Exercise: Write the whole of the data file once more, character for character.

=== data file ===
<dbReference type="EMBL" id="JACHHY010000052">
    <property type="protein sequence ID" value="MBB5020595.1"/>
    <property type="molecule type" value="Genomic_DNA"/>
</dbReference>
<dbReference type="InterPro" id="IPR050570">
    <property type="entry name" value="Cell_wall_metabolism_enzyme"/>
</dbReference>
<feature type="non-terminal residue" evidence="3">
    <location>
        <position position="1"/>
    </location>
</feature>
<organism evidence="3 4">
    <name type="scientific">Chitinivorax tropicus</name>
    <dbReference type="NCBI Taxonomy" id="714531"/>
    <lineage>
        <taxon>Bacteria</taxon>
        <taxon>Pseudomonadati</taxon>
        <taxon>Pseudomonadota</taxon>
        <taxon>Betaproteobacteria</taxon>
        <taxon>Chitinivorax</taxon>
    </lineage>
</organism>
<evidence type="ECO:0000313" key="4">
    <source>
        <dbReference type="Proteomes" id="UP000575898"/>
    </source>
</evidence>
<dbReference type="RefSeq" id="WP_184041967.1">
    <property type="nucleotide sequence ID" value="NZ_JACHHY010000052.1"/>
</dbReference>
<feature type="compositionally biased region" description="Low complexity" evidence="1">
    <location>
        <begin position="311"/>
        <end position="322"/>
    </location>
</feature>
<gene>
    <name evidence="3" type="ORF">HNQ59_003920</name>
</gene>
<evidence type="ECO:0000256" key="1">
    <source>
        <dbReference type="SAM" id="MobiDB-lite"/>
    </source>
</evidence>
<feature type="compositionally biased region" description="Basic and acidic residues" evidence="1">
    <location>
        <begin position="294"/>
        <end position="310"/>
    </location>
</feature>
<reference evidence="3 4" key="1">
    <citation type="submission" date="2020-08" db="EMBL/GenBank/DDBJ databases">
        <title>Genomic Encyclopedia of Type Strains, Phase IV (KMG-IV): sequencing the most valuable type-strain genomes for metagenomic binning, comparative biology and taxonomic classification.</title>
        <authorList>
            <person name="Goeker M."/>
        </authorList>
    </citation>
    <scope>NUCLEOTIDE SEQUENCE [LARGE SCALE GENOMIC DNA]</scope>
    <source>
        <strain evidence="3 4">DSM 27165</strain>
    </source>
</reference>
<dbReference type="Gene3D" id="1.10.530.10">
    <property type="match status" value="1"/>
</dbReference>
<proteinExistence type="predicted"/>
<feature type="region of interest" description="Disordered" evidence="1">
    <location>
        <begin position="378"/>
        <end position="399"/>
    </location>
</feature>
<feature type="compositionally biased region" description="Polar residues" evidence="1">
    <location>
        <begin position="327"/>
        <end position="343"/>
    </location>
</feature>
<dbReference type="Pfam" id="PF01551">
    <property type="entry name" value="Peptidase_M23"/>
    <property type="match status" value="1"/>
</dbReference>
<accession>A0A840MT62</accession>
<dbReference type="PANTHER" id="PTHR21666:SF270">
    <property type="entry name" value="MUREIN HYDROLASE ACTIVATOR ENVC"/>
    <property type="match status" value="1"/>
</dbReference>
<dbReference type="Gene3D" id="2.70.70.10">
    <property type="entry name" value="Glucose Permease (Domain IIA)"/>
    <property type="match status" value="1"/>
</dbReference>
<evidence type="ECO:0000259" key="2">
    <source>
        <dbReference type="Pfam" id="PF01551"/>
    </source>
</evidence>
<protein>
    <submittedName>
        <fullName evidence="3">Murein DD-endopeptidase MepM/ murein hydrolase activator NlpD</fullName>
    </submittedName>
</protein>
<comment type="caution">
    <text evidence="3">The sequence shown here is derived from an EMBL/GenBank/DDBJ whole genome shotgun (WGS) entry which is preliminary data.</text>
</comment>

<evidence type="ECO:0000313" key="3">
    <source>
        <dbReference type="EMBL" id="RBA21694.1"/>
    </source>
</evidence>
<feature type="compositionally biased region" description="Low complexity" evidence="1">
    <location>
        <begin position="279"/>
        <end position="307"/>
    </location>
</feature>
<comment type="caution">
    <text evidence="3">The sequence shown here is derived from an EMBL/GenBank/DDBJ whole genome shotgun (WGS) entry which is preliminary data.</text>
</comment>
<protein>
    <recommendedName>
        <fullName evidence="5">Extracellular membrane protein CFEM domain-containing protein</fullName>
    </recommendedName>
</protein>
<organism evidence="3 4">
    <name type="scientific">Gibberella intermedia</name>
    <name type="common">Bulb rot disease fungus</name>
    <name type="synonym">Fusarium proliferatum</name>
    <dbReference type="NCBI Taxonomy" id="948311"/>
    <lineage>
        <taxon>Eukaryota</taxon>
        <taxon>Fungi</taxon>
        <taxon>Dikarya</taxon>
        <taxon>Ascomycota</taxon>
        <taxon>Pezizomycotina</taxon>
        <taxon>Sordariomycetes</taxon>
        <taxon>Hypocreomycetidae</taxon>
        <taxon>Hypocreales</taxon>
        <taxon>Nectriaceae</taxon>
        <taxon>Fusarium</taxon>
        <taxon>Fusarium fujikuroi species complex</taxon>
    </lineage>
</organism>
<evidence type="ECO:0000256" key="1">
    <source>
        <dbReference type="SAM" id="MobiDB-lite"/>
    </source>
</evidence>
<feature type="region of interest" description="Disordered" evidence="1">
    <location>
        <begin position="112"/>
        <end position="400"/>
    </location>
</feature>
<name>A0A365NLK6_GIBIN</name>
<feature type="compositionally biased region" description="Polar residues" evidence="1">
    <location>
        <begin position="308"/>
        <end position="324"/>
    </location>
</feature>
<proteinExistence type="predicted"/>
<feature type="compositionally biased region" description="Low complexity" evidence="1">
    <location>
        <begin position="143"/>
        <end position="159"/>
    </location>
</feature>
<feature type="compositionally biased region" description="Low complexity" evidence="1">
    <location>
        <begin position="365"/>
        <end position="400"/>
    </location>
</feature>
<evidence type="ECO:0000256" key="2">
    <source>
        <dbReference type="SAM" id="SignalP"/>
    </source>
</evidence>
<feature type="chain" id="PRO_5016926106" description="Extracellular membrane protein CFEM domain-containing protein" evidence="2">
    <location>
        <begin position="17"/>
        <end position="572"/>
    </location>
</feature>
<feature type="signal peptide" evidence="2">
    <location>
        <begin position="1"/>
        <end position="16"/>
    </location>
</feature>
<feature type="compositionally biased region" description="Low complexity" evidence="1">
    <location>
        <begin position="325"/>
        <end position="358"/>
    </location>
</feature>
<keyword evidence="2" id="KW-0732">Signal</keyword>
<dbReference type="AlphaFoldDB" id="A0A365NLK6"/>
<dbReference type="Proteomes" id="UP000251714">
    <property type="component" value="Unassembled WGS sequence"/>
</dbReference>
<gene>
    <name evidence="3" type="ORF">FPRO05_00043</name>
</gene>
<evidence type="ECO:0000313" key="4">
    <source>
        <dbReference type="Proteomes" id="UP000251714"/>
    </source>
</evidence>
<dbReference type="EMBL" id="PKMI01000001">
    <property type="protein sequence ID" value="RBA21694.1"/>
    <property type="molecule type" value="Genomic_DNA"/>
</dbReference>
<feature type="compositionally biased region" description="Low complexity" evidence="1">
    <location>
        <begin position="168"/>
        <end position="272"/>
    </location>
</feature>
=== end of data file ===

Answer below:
<dbReference type="EMBL" id="JACHHY010000052">
    <property type="protein sequence ID" value="MBB5020595.1"/>
    <property type="molecule type" value="Genomic_DNA"/>
</dbReference>
<dbReference type="InterPro" id="IPR050570">
    <property type="entry name" value="Cell_wall_metabolism_enzyme"/>
</dbReference>
<feature type="non-terminal residue" evidence="3">
    <location>
        <position position="1"/>
    </location>
</feature>
<organism evidence="3 4">
    <name type="scientific">Chitinivorax tropicus</name>
    <dbReference type="NCBI Taxonomy" id="714531"/>
    <lineage>
        <taxon>Bacteria</taxon>
        <taxon>Pseudomonadati</taxon>
        <taxon>Pseudomonadota</taxon>
        <taxon>Betaproteobacteria</taxon>
        <taxon>Chitinivorax</taxon>
    </lineage>
</organism>
<evidence type="ECO:0000313" key="4">
    <source>
        <dbReference type="Proteomes" id="UP000575898"/>
    </source>
</evidence>
<dbReference type="RefSeq" id="WP_184041967.1">
    <property type="nucleotide sequence ID" value="NZ_JACHHY010000052.1"/>
</dbReference>
<feature type="compositionally biased region" description="Low complexity" evidence="1">
    <location>
        <begin position="311"/>
        <end position="322"/>
    </location>
</feature>
<gene>
    <name evidence="3" type="ORF">HNQ59_003920</name>
</gene>
<evidence type="ECO:0000256" key="1">
    <source>
        <dbReference type="SAM" id="MobiDB-lite"/>
    </source>
</evidence>
<feature type="compositionally biased region" description="Basic and acidic residues" evidence="1">
    <location>
        <begin position="294"/>
        <end position="310"/>
    </location>
</feature>
<reference evidence="3 4" key="1">
    <citation type="submission" date="2020-08" db="EMBL/GenBank/DDBJ databases">
        <title>Genomic Encyclopedia of Type Strains, Phase IV (KMG-IV): sequencing the most valuable type-strain genomes for metagenomic binning, comparative biology and taxonomic classification.</title>
        <authorList>
            <person name="Goeker M."/>
        </authorList>
    </citation>
    <scope>NUCLEOTIDE SEQUENCE [LARGE SCALE GENOMIC DNA]</scope>
    <source>
        <strain evidence="3 4">DSM 27165</strain>
    </source>
</reference>
<dbReference type="Gene3D" id="1.10.530.10">
    <property type="match status" value="1"/>
</dbReference>
<proteinExistence type="predicted"/>
<feature type="region of interest" description="Disordered" evidence="1">
    <location>
        <begin position="378"/>
        <end position="399"/>
    </location>
</feature>
<feature type="compositionally biased region" description="Polar residues" evidence="1">
    <location>
        <begin position="327"/>
        <end position="343"/>
    </location>
</feature>
<dbReference type="Pfam" id="PF01551">
    <property type="entry name" value="Peptidase_M23"/>
    <property type="match status" value="1"/>
</dbReference>
<accession>A0A840MT62</accession>
<dbReference type="PANTHER" id="PTHR21666:SF270">
    <property type="entry name" value="MUREIN HYDROLASE ACTIVATOR ENVC"/>
    <property type="match status" value="1"/>
</dbReference>
<dbReference type="Gene3D" id="2.70.70.10">
    <property type="entry name" value="Glucose Permease (Domain IIA)"/>
    <property type="match status" value="1"/>
</dbReference>
<evidence type="ECO:0000259" key="2">
    <source>
        <dbReference type="Pfam" id="PF01551"/>
    </source>
</evidence>
<protein>
    <submittedName>
        <fullName evidence="3">Murein DD-endopeptidase MepM/ murein hydrolase activator NlpD</fullName>
    </submittedName>
</protein>
<comment type="caution">
    <text evidence="3">The sequence shown here is derived from an EMBL/GenBank/DDBJ whole genome shotgun (WGS) entry which is preliminary data.</text>
</comment>

<evidence type="ECO:0000313" key="3">
    <source>
        <dbReference type="EMBL" id="RBA21694.1"/>
    </source>
</evidence>
<feature type="compositionally biased region" description="Low complexity" evidence="1">
    <location>
        <begin position="279"/>
        <end position="307"/>
    </location>
</feature>
<comment type="caution">
    <text evidence="3">The sequence shown here is derived from an EMBL/GenBank/DDBJ whole genome shotgun (WGS) entry which is preliminary data.</text>
</comment>
<protein>
    <recommendedName>
        <fullName evidence="5">Extracellular membrane protein CFEM domain-containing protein</fullName>
    </recommendedName>
</protein>
<organism evidence="3 4">
    <name type="scientific">Gibberella intermedia</name>
    <name type="common">Bulb rot disease fungus</name>
    <name type="synonym">Fusarium proliferatum</name>
    <dbReference type="NCBI Taxonomy" id="948311"/>
    <lineage>
        <taxon>Eukaryota</taxon>
        <taxon>Fungi</taxon>
        <taxon>Dikarya</taxon>
        <taxon>Ascomycota</taxon>
        <taxon>Pezizomycotina</taxon>
        <taxon>Sordariomycetes</taxon>
        <taxon>Hypocreomycetidae</taxon>
        <taxon>Hypocreales</taxon>
        <taxon>Nectriaceae</taxon>
        <taxon>Fusarium</taxon>
        <taxon>Fusarium fujikuroi species complex</taxon>
    </lineage>
</organism>
<evidence type="ECO:0000256" key="1">
    <source>
        <dbReference type="SAM" id="MobiDB-lite"/>
    </source>
</evidence>
<feature type="region of interest" description="Disordered" evidence="1">
    <location>
        <begin position="112"/>
        <end position="400"/>
    </location>
</feature>
<name>A0A365NLK6_GIBIN</name>
<feature type="compositionally biased region" description="Polar residues" evidence="1">
    <location>
        <begin position="308"/>
        <end position="324"/>
    </location>
</feature>
<proteinExistence type="predicted"/>
<feature type="compositionally biased region" description="Low complexity" evidence="1">
    <location>
        <begin position="143"/>
        <end position="159"/>
    </location>
</feature>
<feature type="compositionally biased region" description="Low complexity" evidence="1">
    <location>
        <begin position="365"/>
        <end position="400"/>
    </location>
</feature>
<evidence type="ECO:0000256" key="2">
    <source>
        <dbReference type="SAM" id="SignalP"/>
    </source>
</evidence>
<feature type="chain" id="PRO_5016926106" description="Extracellular membrane protein CFEM domain-containing protein" evidence="2">
    <location>
        <begin position="17"/>
        <end position="572"/>
    </location>
</feature>
<feature type="signal peptide" evidence="2">
    <location>
        <begin position="1"/>
        <end position="16"/>
    </location>
</feature>
<feature type="compositionally biased region" description="Low complexity" evidence="1">
    <location>
        <begin position="325"/>
        <end position="358"/>
    </location>
</feature>
<keyword evidence="2" id="KW-0732">Signal</keyword>
<dbReference type="AlphaFoldDB" id="A0A365NLK6"/>
<dbReference type="Proteomes" id="UP000251714">
    <property type="component" value="Unassembled WGS sequence"/>
</dbReference>
<gene>
    <name evidence="3" type="ORF">FPRO05_00043</name>
</gene>
<evidence type="ECO:0000313" key="4">
    <source>
        <dbReference type="Proteomes" id="UP000251714"/>
    </source>
</evidence>
<dbReference type="EMBL" id="PKMI01000001">
    <property type="protein sequence ID" value="RBA21694.1"/>
    <property type="molecule type" value="Genomic_DNA"/>
</dbReference>
<feature type="compositionally biased region" description="Low complexity" evidence="1">
    <location>
        <begin position="168"/>
        <end position="272"/>
    </location>
</feature>